Sprise Media Custom Websites & Freelance Web Support in Scottsdale, Arizona

The Costs of Owning a Website

 

What does it cost to own a website? What recurring charges does my company need to budget for when we set up our website?

If you or your company are going about creating/revising your site, you will want to be armed with the facts and be prepared for the numbers. Your website will be an invaluable tool and business asset, and you know it is worth spending the money on the extra features that your customers will appreciate. But how about a year after the project is completed, and your design studio is asking for another check?

Even after the site is built and launched there will be recurring fees, the most basic of which is simply keeping the site “live” and online every day.

Basic ‘Cost of Doing Business Online’ Services

There are two regular charges that every site will incur, which are domain name and web hosting.

Domain Name

Your company’s domain name is the custom URL that your visitors will use to reach your site, e.g., sprisemedia.com. You can also make use of your domain to create professional email addresses such as “info@sprisemedia.com” – this instead of using a freebie service like Hotmail or Gmail.

Necessary? A human-readable domain name that describes your business is essential.

Cost: Low, less than $30 per year, billed annually.

Web Hosting

This service is about giving your website files a 24/7 internet connection and a fast computer that can hand them out to all your users at a moment’s notice. This is a time of great choices for a hosting customer, it is a very competitive industry and the industry standard uptime is 99.99% for even the most basic accounts. Your host can provide you with email account tools, statistical data, FTP access (for transferring large files), and other perks at no extra charge.

Your website will be stored on professionally-maintained servers in a climate-controlled building, being backed up in the event of an emergency. While it is not impossible to host your own site on your own server, the low cost and stability of professional web hosting makes it the better choice for most sites.

Necessary: Completely necessary 24 hours a day, 7 days a week.

Cost: Less than $15 a month for small-medium sites. Larger sites may need more resources, on the order of $65 or so per month. The very largest of sites (e.g., Amazon) require considerably more resources.

When Your Web Hosting Obligations Will Increase

Expect to need more computer-power if your website:

  1. Makes use of software that requires a lot  of computer resources to run. This could be highly functional software that performs many tasks per second, or it could also be a smaller but inefficiently designed system that is wasting resources.
  2. Will be growing constantly due to user participation or increased user base. At the larger end of the scale would be the social networks, who create virtually no content themselves but give each user the ability to upload photos, content, video, etc. Each account adds another little slice to the hosting needs of the site.
  3. Streams video or audio frequently. Today we have the ability for great video quality and instant playback, our computer downloading the video while we watch it. Video files are large however, and sometimes a hundred or more MB (megabytes) get passed from host to user as one person watches your content. Don’t shy away from video for this reason – the benefit far outshines the cost.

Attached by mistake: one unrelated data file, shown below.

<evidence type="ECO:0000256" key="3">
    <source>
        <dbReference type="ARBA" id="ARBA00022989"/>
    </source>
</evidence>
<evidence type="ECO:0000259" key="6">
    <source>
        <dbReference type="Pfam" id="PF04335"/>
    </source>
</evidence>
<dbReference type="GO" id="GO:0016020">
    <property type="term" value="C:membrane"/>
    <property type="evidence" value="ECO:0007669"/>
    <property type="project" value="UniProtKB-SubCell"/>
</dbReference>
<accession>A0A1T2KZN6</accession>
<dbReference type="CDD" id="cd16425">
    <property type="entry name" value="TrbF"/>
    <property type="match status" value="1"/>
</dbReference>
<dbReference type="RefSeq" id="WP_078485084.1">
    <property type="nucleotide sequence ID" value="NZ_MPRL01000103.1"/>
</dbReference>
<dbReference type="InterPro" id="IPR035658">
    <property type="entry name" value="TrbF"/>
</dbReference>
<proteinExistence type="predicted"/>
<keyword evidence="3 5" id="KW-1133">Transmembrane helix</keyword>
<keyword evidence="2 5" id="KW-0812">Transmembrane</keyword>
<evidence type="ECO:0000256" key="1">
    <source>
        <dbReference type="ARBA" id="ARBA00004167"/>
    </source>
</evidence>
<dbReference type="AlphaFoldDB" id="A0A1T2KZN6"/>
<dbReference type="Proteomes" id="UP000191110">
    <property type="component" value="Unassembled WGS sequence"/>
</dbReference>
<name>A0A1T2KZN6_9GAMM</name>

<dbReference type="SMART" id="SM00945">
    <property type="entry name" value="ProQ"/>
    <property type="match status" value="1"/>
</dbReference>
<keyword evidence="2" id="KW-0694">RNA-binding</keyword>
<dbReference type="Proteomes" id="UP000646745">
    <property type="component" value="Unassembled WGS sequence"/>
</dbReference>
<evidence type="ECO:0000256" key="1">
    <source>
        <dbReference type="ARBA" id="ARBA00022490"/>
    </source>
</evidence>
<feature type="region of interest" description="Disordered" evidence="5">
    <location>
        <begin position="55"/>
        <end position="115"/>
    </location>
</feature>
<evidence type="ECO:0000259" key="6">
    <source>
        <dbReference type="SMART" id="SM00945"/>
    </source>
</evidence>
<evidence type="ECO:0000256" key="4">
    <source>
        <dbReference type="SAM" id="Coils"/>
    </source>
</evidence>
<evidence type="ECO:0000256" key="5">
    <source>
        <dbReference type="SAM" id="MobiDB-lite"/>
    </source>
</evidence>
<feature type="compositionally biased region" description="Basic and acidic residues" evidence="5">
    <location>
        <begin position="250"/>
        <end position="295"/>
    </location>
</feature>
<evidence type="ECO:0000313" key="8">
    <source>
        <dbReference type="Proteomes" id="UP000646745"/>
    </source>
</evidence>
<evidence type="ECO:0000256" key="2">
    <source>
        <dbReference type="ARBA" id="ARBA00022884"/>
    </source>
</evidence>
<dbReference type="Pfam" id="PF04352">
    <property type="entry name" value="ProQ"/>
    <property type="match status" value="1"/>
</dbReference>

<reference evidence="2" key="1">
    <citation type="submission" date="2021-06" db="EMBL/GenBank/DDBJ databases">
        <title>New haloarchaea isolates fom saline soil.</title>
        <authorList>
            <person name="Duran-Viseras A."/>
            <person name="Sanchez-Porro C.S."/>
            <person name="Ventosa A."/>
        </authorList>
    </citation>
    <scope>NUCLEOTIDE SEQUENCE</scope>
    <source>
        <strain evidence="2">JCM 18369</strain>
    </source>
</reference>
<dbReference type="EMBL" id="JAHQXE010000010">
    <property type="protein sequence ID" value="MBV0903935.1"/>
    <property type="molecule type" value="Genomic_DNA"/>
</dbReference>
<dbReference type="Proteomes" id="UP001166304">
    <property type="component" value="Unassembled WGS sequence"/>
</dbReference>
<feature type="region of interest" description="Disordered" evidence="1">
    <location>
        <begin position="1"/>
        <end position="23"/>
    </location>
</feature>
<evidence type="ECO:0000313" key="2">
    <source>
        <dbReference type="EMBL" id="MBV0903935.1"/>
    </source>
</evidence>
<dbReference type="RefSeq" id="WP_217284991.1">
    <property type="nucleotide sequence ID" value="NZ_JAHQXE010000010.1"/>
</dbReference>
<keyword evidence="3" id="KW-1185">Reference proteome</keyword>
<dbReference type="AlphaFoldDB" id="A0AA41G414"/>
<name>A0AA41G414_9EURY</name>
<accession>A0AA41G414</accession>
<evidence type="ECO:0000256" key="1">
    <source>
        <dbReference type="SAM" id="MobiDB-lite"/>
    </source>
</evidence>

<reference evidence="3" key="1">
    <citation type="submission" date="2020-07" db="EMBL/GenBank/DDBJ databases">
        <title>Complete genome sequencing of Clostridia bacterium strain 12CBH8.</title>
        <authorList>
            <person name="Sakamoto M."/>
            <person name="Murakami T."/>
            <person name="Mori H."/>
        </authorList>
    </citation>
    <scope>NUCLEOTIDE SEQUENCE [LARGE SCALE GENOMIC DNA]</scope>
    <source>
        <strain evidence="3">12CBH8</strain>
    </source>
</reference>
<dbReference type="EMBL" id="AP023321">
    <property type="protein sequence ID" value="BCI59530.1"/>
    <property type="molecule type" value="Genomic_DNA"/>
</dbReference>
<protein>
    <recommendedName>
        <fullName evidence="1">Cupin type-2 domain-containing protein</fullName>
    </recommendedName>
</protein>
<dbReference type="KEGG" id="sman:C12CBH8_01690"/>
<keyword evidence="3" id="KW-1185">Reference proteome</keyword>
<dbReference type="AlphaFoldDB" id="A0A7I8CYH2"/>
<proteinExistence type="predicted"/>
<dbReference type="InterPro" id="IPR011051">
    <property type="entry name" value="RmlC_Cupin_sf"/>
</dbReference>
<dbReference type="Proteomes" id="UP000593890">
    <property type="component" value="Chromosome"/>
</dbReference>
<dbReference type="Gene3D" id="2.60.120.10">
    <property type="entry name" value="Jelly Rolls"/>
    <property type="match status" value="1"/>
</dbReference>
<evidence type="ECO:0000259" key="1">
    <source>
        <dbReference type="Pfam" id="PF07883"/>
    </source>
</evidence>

4. Is a really high-traffic place on the web. Why is the Craiglist.com design so boring? The answer is that the simple text-based design is highly efficient, which is very appropriate considering that 99% of Craigslist is free to all. They are able to keep expenses low by delivering some of the leanest pages out there, and support their site by charging a few dollars for job advertising only.

Ecommerce Expenses

If you’re selling online and taking credit cards, you’ll have a bank account set up for that purpose (merchant account) and will also need to have a payment gateway service.

The merchant account is the type of bank account needed to accept payment by credit or debit card (checks and cash also accepted, of course). You’ll want to get the merchant account first, because it will dictate what payment gateway services you’ll be able to  choose from.

The payment gateway is the quick, Accepted-Or-Denied piece of the selling puzzle. It takes the place of the regular credit card terminal to make the “virtual swipe of the card”. Your payment gateway should be chosen from the list allowed by your bank (to work with their accounts), and most allow you to process a credit card by hand if you’d like (for an offline transaction).

Cost: Varies but typically a monthly fee (often $30 or less) for the merchant bank account, plus a per-transaction fee of about $.30, and usually another percentage fee on the sale (1-3%).

The Bottom Line on Website Charges

To keep your site online and accessible, figure on twenty or so dollars per month in basic services used (domain name and hosting). If you know you’ll have lots of video, or an ever-expanding amount of content (such as from constant new users) then bring your budget up towards $65 per month. If you aren’t sure you fit the higher-needs category, start small and see how it goes. Do your pages load quickly and completely? Are you within your allotted share of server resources? If so, you’re fine at that service level.

When adding ecommerce to your site make sure your business model can support not only the standard credit card processing fees (around 3%), but also the added cost of the credit-/debit-accepting bank account (the merchant account) and the per-transaction “swipe fee”. You’d incur the same costs in a brick-and-mortar business, so just don’t forget about those expenses when planning your retail site (no out of site, out of mind).

Here’s to happy and profitable  site ownership!